Local tribal members describe Native Sovereignty on this Native American Heritage Month

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Friday, November 25, 2022
Local tribal members describe Native Sovereignty on this Native American Heritage Month
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In recent years, Carly Burrough has taken action to preserve her culture. It is a way to ensure local Native Sovereignty continues to thrive.

TULARE COUNTY, Calif. (KFSN) -- Carly Burrough is a Tule River tribal member.

The reservation sits in rural Tulare County just East of Porterville. It has been there for nearly 150 years.

In recent years, Carly has taken action to preserve her culture.

She has hosted over a dozen classes teaching children about the tribe's history.

It is a way to ensure her culture and local Native Sovereignty continue to thrive.

"Sovereignty means to me independence. It allows our 9 member council to enforce our own laws, make our own laws, regulate our own laws," Carly explains.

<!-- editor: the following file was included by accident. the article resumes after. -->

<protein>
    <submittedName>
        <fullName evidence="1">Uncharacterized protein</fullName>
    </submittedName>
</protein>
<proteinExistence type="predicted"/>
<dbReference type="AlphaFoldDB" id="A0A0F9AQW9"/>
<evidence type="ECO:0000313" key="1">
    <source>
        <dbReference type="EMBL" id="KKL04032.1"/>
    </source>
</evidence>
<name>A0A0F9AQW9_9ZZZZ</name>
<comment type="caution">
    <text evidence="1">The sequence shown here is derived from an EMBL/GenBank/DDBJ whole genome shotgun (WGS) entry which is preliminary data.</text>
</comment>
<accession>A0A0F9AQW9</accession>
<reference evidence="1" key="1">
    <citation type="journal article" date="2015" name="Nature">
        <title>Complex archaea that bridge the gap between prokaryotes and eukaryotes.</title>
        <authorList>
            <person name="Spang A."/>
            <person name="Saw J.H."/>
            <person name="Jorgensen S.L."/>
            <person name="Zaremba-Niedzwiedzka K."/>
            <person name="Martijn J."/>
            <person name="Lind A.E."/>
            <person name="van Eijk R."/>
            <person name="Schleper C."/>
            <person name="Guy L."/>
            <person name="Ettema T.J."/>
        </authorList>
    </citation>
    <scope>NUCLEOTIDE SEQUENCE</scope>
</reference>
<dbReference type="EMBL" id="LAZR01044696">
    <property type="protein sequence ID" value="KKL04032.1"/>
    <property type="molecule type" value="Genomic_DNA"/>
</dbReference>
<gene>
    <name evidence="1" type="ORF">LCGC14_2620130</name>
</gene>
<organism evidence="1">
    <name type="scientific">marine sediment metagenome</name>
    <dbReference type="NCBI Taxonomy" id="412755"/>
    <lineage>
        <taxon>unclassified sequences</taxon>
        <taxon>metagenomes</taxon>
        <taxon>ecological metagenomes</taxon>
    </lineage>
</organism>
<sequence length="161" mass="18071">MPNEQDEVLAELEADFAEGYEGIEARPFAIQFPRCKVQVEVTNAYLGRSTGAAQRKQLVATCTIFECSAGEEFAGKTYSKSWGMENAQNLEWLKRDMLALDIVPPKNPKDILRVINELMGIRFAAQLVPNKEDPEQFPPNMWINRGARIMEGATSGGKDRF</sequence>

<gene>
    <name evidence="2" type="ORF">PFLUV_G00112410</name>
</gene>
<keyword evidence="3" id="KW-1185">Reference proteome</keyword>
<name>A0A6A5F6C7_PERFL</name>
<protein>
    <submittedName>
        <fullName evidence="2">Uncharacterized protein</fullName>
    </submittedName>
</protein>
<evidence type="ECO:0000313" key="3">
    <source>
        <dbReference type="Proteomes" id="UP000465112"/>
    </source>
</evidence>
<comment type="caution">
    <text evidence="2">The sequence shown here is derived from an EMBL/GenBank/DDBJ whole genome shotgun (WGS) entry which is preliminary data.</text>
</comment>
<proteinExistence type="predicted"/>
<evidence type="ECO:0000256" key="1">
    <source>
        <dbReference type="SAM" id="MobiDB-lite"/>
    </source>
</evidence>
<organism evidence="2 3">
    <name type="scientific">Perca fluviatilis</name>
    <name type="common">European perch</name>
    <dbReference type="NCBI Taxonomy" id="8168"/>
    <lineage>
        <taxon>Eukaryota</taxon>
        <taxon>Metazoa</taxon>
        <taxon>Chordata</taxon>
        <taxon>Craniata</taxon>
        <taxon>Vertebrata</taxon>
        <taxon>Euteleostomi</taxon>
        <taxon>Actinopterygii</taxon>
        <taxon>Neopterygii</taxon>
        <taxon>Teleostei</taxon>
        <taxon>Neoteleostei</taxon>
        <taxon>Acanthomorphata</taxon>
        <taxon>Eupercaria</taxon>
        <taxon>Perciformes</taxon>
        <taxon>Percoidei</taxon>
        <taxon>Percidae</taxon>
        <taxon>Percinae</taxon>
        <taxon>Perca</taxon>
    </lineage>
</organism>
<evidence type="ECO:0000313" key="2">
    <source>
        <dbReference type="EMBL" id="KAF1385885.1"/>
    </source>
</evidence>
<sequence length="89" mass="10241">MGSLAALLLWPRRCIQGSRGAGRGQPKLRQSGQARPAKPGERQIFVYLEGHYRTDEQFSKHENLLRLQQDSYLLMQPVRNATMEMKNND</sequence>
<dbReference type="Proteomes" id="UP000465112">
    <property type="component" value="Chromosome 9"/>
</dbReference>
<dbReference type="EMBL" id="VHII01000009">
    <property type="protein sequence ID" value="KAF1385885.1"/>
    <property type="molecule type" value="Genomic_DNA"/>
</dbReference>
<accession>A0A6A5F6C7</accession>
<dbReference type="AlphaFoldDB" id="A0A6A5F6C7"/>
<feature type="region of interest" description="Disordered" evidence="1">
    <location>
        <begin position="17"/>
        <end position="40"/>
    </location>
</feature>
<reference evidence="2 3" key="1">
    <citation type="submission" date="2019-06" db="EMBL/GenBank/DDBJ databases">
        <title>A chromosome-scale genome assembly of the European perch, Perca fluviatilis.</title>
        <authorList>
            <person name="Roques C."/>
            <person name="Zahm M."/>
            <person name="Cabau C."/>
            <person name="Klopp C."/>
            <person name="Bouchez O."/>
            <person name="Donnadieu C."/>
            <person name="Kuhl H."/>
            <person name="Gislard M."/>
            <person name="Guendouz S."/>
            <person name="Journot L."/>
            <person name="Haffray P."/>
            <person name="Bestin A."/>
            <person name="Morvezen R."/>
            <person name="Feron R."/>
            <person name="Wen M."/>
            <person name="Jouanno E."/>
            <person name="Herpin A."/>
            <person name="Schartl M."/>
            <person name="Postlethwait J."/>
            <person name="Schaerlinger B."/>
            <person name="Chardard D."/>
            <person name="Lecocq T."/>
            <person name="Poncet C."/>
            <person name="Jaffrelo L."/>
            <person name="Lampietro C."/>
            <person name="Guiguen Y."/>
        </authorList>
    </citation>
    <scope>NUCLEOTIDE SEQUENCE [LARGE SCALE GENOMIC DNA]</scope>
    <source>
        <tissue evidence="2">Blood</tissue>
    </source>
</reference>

Carly describes this freedom as protection.

It is harder for other jurisdictions to enforce laws on tribal land.

"Things are more custom, like we ride in the back of a truck when we go to grandma's house. Compared to in town we can't do that," says Carly.

Harry Bowman lives at the Tule reservation.

He enjoys the self-regulating nature of the tribe- and believes the rules should be respected.

"I say it is good to make our own laws, but for the people that are breaking them, it's bad for them because they have made it so easy for us," says Harry.

In an effort to keep her culture alive Carly teaches weekly zoom classes.

The classes are free and focus on the language, culture and history of the tribe.

Carly is hosting one more zoom class this upcoming Tuesday and you don't have to be a tribal member to join.

For the Zoom link or more information you can reach Carly Burrough at 559-361-2878